Monday, July 2, 2012

Benefits of Organics and Wetting Agents Part Four

Here is part four of the use organics and wetting agents in your landscape. If you have missed any of the previous articles on this topic or any other topic, you can find them at under the Horticulture Hotline tab.

A wetting agent is a water management product. Imagine a bunch of tiny little (microscopic) balloons or sponges that penetrate into your soil through the tiny cracks, absorb water, expand, relieve compaction , and then release the water slowly back to the plant. After about a month, these balloons begin to break down in the soil, like a helium balloon does in the atmosphere.

The first customer that thanked me for introducing her to a wetting agent lived in a clay type soil. The first benefit she noticed was areas that stayed wet in the past seemed to dry out quicker. The wetting agent let the water go into the ground instead of sitting on the surface where water usually sat for days. She also noticed that the water that flowed over the curb to a storm water drain after a rain now stayed on her lawn. For hours or even days after a rain, her neighbor’s curb was wet from water running off their property, while her curb was dry and her landscape benefitted from the rain water.

Wetting agents will make the fine clay particles group together (flocculate), creating pore spaces where air can get to the roots. These air pockets are areas where the roots will also grow, then slough off adding organic matter to the soil and creating a topsoil layer. Every time you add the wetting agent, these microscopic balloons penetrate deeper into the soil, creating more pore spaces, and softening that hard clay into a more forgiving soil. As the roots grow deeper, the roots can get more water and nutrients from the soil, making the plant more drought resistant and require less fertilizer.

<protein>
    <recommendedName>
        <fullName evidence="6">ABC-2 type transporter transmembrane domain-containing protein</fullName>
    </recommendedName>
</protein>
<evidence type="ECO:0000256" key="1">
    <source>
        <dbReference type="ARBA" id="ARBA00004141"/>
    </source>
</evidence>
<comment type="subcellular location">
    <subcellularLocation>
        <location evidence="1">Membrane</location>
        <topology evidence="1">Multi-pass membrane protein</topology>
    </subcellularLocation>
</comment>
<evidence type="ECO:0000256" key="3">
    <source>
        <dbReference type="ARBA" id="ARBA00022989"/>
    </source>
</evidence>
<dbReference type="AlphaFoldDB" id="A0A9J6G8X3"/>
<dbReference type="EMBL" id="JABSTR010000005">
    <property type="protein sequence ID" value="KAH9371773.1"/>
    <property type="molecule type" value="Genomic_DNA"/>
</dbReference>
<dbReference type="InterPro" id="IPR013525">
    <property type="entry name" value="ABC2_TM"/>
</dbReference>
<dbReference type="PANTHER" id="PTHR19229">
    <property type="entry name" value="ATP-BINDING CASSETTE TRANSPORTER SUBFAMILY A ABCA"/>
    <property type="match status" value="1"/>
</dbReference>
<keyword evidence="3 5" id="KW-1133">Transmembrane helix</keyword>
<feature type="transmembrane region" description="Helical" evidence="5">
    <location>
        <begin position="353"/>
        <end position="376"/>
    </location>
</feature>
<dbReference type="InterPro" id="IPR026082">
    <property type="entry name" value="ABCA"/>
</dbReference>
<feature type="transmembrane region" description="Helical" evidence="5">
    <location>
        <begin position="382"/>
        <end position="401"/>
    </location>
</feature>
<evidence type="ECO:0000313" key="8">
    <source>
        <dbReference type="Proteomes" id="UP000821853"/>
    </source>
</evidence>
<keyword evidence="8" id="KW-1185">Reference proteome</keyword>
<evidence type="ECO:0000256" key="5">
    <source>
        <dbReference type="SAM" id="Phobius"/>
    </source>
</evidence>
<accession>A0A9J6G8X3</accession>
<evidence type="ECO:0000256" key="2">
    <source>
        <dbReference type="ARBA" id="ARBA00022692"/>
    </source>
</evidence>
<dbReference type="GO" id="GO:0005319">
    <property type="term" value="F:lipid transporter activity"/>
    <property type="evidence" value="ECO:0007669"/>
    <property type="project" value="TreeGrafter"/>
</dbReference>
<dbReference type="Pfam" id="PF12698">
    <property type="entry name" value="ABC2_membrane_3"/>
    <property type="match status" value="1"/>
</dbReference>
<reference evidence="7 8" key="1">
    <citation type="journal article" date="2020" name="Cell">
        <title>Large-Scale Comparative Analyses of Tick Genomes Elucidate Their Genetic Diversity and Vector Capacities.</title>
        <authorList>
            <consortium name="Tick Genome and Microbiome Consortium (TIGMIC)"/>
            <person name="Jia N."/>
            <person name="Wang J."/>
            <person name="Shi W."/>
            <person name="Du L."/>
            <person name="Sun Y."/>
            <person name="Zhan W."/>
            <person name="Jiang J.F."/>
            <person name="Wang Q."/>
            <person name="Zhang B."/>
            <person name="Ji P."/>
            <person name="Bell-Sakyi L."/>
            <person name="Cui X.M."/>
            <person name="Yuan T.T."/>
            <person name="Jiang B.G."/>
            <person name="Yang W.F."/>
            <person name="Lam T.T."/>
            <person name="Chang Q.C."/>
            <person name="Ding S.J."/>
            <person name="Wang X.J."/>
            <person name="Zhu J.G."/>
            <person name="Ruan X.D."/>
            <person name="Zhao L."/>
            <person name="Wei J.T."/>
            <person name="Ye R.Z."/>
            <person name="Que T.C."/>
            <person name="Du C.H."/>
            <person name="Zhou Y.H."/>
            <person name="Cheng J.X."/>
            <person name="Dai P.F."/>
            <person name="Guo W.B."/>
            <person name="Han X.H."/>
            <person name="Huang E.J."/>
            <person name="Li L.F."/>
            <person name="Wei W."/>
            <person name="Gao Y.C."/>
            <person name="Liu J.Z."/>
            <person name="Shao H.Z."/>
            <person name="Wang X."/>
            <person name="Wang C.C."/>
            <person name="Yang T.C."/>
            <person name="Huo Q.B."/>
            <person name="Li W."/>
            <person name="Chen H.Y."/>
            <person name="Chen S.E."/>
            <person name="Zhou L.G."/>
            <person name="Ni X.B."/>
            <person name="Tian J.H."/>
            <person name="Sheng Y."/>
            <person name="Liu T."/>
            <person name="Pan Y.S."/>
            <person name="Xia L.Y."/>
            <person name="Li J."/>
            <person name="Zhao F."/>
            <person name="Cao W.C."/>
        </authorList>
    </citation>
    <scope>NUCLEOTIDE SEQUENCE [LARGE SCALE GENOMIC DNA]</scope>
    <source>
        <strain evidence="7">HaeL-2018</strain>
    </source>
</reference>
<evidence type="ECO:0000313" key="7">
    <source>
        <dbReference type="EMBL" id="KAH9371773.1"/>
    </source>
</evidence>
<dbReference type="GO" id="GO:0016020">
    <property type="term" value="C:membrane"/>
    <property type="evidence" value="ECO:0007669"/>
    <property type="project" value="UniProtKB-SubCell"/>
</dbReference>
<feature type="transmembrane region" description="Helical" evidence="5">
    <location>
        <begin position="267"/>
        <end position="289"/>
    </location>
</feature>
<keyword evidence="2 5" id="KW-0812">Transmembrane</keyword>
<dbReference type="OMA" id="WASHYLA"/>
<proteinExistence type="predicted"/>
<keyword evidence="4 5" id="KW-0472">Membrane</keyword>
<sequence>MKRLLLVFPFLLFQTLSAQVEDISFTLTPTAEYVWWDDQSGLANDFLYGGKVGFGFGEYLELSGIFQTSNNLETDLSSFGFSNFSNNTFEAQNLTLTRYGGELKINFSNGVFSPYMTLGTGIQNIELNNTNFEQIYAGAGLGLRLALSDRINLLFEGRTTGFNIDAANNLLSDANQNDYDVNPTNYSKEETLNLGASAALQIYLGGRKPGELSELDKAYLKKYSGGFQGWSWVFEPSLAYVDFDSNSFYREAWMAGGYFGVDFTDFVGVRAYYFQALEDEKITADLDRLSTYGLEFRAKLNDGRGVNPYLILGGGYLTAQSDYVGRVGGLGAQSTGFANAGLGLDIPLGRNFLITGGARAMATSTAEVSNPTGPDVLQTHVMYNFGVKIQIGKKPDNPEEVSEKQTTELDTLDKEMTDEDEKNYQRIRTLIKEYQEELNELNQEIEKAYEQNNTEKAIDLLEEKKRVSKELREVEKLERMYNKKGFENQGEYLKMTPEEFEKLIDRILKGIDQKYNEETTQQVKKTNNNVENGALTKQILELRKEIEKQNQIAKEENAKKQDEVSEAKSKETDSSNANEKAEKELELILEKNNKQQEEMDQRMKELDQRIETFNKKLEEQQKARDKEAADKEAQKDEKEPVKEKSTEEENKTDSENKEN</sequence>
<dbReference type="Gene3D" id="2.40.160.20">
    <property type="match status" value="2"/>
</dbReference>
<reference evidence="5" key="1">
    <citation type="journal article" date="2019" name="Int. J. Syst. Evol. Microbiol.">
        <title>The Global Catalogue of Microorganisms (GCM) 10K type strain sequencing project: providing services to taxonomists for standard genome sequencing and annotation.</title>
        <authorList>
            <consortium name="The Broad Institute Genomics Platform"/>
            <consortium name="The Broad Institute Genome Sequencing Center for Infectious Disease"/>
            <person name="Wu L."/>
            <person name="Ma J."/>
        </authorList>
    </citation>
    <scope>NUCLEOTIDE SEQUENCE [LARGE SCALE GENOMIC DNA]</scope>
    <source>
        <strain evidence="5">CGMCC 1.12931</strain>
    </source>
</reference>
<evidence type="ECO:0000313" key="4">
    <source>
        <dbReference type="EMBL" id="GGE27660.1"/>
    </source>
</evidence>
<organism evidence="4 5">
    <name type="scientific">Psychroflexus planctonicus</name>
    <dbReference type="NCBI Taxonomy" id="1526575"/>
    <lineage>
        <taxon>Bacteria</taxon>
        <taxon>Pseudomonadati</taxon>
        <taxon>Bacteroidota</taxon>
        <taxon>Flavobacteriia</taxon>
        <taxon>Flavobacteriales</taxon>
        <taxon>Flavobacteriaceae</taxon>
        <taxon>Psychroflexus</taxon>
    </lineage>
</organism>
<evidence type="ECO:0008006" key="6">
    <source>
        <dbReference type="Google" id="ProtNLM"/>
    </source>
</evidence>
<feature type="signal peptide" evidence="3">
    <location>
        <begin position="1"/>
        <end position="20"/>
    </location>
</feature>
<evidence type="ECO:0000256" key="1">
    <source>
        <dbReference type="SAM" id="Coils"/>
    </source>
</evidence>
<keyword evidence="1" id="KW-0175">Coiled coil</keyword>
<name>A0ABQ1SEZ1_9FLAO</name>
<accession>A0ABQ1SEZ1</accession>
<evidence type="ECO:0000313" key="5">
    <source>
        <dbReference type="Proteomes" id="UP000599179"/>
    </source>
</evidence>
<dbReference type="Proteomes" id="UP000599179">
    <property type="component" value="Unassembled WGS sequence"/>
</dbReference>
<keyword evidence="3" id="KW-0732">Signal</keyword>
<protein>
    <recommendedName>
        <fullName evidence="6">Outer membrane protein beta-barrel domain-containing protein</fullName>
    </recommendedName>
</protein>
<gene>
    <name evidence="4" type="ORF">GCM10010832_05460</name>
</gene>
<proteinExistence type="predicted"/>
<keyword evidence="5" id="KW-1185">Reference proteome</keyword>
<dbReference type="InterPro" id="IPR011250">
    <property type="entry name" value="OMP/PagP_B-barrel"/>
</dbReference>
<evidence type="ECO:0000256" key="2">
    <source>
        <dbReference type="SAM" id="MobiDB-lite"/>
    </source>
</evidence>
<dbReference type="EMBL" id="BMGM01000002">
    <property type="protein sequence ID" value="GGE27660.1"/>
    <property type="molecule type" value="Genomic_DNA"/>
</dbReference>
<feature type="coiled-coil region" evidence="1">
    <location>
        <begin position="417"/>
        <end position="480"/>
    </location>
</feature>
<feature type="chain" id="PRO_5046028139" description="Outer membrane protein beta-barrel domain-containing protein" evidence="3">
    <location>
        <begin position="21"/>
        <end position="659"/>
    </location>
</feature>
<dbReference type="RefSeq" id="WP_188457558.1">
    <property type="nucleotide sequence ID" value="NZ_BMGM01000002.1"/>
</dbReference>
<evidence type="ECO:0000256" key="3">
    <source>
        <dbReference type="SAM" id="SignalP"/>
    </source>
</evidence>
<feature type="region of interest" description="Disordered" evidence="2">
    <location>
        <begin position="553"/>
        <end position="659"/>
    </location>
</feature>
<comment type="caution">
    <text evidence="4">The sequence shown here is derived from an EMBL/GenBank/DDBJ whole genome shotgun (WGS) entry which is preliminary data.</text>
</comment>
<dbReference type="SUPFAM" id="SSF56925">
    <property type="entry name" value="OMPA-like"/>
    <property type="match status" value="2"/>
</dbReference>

Once the rains began to slow down, she began to notice the big savings in her pocket book. She went from watering Monday, Wednesday, and Friday for thirty minutes a zone down to Monday and Friday for 20 minutes a zone. In other words she went from watering a total of 90 minutes down to 40 minutes. She cut her watering in more than half!

Because of the clay soil, she had lots of containers and hanging baskets for color plants and a small herb garden. These plants also needed far less water. In our brutal heat some of her hanging baskets needed watering twice a day. With the addition of wetting agents, not anymore!